Running a Google Ads campaign can be a case of you’re damned if you do and your damned if you don’t. If the campaign turns out to be a flop, you’re obviously in trouble, but if it succeeds, you may encounter other challenges. Campaigns that are successful over a long period of time can present challenges in continuing to deliver performance and add value.
In my experience, new Google Ads accounts offer quick wins and easy results. Over time, these become less apparent and there is more need for innovation. One of the ways we’ve been able to deliver performance over time on already performing accounts is through campaign drafts and experiments.
In this case study, we were running a campaign for a large legal client over five years. The results have been phenomenal over the period and we have experienced tremendous growth. The Google Ads campaign was in a mature state where we were happy with performance and CPA levels, but were challenged to continue driving lead growth. In this competitive industry, it was important to constantly test features and push new boundaries. For a year, we conducted 80 experiments to test a wide range of features. We’ll walk you through some of these tests, the results we received, and what we learned.
Campaign drafts and tests
Before doing so, a brief summary of campaign drafts and experiences is in order. We’ll call these “experiments” for short. This Google Ads feature helped us resolve Ecuador Phone Number the issue and continue to deliver performance in a mature account. The basic process of using the tool is:
- Clone an existing campaign as a new draft
- Make the changes you want in this draft to test some assumptions
- Run this draft with the original campaign for a while
- Split traffic between draft and campaign (usually 50/50) as an A/B test
- Report results in real time throughout the test and provide updates when results are statistically significant
- Apply draft results to original campaign or reject draft campaign in one click
Google has a detailed guide to setting this up which is the best resource to use as a guide
The tool has given us the freedom to rethink the way we manage an account and engage our customers. We can now sit down with a client and come up with a set of hypotheses that we want to test. These assumptions are designed to align with future customer goals and push performance boundaries. Customers are involved in a decision-making process, which is completely transparent. They were able to see the process from the formulation of the question/assumptions to the results.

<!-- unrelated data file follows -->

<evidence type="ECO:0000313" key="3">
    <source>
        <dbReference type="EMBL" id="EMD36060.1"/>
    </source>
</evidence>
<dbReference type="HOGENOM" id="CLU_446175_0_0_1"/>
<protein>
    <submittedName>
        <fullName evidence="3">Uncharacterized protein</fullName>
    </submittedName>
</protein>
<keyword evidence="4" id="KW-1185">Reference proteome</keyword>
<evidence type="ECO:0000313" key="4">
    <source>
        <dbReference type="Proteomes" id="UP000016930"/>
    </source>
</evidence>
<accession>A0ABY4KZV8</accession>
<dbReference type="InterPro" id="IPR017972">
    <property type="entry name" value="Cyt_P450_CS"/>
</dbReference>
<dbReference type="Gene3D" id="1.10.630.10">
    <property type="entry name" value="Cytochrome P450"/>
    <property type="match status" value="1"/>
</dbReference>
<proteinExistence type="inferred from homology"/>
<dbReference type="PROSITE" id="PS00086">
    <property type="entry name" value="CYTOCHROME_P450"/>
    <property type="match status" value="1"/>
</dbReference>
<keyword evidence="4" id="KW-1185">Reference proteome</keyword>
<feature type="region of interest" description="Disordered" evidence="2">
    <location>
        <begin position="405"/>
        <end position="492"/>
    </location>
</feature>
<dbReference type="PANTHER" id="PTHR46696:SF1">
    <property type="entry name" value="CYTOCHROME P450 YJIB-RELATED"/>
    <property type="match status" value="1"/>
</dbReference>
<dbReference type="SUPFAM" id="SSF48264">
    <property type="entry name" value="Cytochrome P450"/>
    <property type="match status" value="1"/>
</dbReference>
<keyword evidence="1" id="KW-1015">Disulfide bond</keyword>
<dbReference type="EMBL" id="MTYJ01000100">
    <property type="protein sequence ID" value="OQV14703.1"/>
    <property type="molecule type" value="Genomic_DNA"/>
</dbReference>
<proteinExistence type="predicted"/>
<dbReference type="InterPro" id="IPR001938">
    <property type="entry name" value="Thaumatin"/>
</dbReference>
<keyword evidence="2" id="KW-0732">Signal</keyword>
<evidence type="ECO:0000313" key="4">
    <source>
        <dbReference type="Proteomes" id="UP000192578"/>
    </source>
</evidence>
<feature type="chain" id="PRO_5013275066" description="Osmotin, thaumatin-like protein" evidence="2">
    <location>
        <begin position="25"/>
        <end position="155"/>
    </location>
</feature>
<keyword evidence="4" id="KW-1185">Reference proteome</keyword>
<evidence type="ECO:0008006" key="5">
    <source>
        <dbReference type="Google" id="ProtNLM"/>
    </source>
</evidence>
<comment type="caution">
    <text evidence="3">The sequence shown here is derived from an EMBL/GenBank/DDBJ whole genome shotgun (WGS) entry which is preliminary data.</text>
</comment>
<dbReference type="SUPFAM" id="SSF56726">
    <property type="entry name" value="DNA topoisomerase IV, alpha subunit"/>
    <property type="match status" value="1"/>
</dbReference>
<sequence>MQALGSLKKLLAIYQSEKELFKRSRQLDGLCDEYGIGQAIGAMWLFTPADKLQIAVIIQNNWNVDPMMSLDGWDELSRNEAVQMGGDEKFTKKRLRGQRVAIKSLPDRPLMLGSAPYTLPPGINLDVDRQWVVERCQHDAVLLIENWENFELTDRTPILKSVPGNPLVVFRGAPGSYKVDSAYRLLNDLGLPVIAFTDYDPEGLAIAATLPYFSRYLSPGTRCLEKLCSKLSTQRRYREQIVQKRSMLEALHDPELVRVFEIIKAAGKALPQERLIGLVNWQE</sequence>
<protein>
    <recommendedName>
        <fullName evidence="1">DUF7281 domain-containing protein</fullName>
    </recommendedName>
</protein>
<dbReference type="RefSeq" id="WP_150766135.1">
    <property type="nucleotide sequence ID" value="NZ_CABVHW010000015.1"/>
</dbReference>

Experiments also provide a safe environment for implementing and testing new features. When account performance has been strong, we are often hesitant to rock the boat. But we still have to try new features. Take, for example, the recent introduction of machine learning features and tools in Google Ads, such as automated bidding strategies and responsive ads. Handing over ML algorithm keys can be daunting. Although ML can provide incremental performance improvements, there is a risk that these algorithms will not work and account performance will suffer. Experiments allow you to minimize these risks through testing.
What we tested
In consultation with our client, we conducted a series of experiments. These were tested on a continuous basis throughout the year. As an example, some of the main hypotheses we tested were:
- Automatic bidding (maximizing conversions) generates more conversions than manual bidding.
- Automated bidding (Target CPA) will deliver better conversion volume performance than what we currently get with manual bidding.
- A more granular campaign structure based on SKAG will increase the campaign quality score
- Responsive display ads will deliver better CTR than static banners
- Responsive Search Ads will deliver better CTR than full text ads
- A new, less cluttered landing page will prove to be better conversion rates
- A new landing page with a different hero image will provide better conversion rates
- Ad copy with a question rather than a statement in the first headline will provide better CTR
- Showing ads at a lower position will provide a better conversion rate
- 20% higher bid on desktop only will improve conversion rate
Note that the assumptions are specific. We test a single result and use a specific metric to evaluate.
In addition to campaign testing, we also performed several “ad variation tests”. These are slightly different from test campaigns, as they can be cross-campaign. That’s beyond the scope of this article, but we highly recommend you run them as well.